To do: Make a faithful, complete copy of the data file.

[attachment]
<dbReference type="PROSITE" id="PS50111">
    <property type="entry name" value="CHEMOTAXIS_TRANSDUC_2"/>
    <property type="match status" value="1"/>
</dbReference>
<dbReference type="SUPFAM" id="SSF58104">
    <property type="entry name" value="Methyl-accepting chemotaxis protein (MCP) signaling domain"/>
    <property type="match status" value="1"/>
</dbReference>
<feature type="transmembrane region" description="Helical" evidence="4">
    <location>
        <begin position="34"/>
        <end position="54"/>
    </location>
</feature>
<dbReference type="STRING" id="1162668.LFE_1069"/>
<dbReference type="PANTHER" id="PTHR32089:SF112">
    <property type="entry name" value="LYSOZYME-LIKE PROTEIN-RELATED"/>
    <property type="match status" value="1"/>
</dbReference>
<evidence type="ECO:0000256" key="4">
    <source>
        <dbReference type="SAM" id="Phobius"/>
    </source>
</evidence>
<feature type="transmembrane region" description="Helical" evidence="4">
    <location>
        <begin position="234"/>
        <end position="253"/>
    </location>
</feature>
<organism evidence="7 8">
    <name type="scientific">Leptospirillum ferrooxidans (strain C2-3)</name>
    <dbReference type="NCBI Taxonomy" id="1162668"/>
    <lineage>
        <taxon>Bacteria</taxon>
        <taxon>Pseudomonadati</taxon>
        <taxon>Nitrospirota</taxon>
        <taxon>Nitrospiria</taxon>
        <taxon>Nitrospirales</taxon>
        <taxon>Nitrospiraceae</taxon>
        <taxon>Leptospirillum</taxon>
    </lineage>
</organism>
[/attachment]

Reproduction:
<dbReference type="PROSITE" id="PS50111">
    <property type="entry name" value="CHEMOTAXIS_TRANSDUC_2"/>
    <property type="match status" value="1"/>
</dbReference>
<dbReference type="SUPFAM" id="SSF58104">
    <property type="entry name" value="Methyl-accepting chemotaxis protein (MCP) signaling domain"/>
    <property type="match status" value="1"/>
</dbReference>
<feature type="transmembrane region" description="Helical" evidence="4">
    <location>
        <begin position="34"/>
        <end position="54"/>
    </location>
</feature>
<dbReference type="STRING" id="1162668.LFE_1069"/>
<dbReference type="PANTHER" id="PTHR32089:SF112">
    <property type="entry name" value="LYSOZYME-LIKE PROTEIN-RELATED"/>
    <property type="match status" value="1"/>
</dbReference>
<evidence type="ECO:0000256" key="4">
    <source>
        <dbReference type="SAM" id="Phobius"/>
    </source>
</evidence>
<feature type="transmembrane region" description="Helical" evidence="4">
    <location>
        <begin position="234"/>
        <end position="253"/>
    </location>
</feature>
<organism evidence="7 8">
    <name type="scientific">Leptospirillum ferrooxidans (strain C2-3)</name>
    <dbReference type="NCBI Taxonomy" id="1162668"/>
    <lineage>
        <taxon>Bacteria</taxon>
        <taxon>Pseudomonadati</taxon>
        <taxon>Nitrospirota</taxon>
        <taxon>Nitrospiria</taxon>
        <taxon>Nitrospirales</taxon>
        <taxon>Nitrospiraceae</taxon>
        <taxon>Leptospirillum</taxon>
    </lineage>
</organism>